All plants produce pollen. The pollens that causes allergies in mammals comes from trees, grasses and weeds. Generally speaking, trees blossom and produce pollen in the "spring." Grasses tend to produce pollen during the "summer." Weeds tend to produce pollen during the "fall." This is simplistic. Several factors affect how well plants grow and so the pollen counts: hours of daylight, temperature, rainfall, and humidity. If the ideal conditions are lengthened, plants remain at their peak levels and produce more pollen more longer periods of time. Greenville happens to have all the "right" amounts of these factors, as do many cities in the Southeast. Pollen counts are also affected by the local terrain. For example, suppose the city is on the ocean, like Charleston, then there may be prevailing that blow inland from the ocean, which would bring air without pollen. Even if the wind is outbound, there are a minimal amount of trees nearby to produce pollen. The result is low tree pollen counts. Greenville happens to be inland and surrounded in all directions by large forests. The result is very high tree pollen counts.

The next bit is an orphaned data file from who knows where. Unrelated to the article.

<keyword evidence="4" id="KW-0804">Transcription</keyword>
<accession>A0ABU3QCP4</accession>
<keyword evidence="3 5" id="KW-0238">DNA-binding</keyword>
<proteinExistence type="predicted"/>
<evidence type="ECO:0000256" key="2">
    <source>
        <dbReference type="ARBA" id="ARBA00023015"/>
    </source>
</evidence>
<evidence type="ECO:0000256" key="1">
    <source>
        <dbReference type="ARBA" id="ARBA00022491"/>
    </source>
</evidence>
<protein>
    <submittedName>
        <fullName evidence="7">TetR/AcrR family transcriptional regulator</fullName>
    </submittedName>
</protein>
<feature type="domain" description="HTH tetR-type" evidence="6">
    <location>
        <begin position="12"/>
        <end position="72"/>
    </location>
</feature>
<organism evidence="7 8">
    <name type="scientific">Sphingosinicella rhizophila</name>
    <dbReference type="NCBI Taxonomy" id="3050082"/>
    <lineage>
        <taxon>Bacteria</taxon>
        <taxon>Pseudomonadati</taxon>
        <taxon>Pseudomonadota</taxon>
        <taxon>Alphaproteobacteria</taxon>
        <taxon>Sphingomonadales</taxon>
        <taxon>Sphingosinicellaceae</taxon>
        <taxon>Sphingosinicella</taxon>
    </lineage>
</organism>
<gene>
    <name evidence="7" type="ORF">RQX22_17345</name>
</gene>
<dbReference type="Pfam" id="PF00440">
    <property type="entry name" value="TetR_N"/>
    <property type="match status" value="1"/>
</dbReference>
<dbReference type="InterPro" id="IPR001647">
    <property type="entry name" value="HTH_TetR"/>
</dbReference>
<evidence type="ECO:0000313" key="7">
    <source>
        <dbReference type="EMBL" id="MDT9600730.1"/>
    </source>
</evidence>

My predictions for the tree pollen season will be that the levels of pollen will at best average and probably low. Why? The temperatures have been significantly cooler than average. It has not been a balmy spring. Trees don't grow as well in cooler weather. Locally in Greenville, we have had technically in the high range tree pollen counts, but not horrible. It has also been raining, in particular during the week of the historical peak pollen counts. Rain removes pollen from the air. Statistically, the number of new patients suffering from respiratory allergies is down. Naturally there is always more than one possible reason. In this case, the economy also means that fewer people go to the doctor for what is perceived as not life-threatening symptoms, which is true. To seeGreenville's 2009 pollen counts.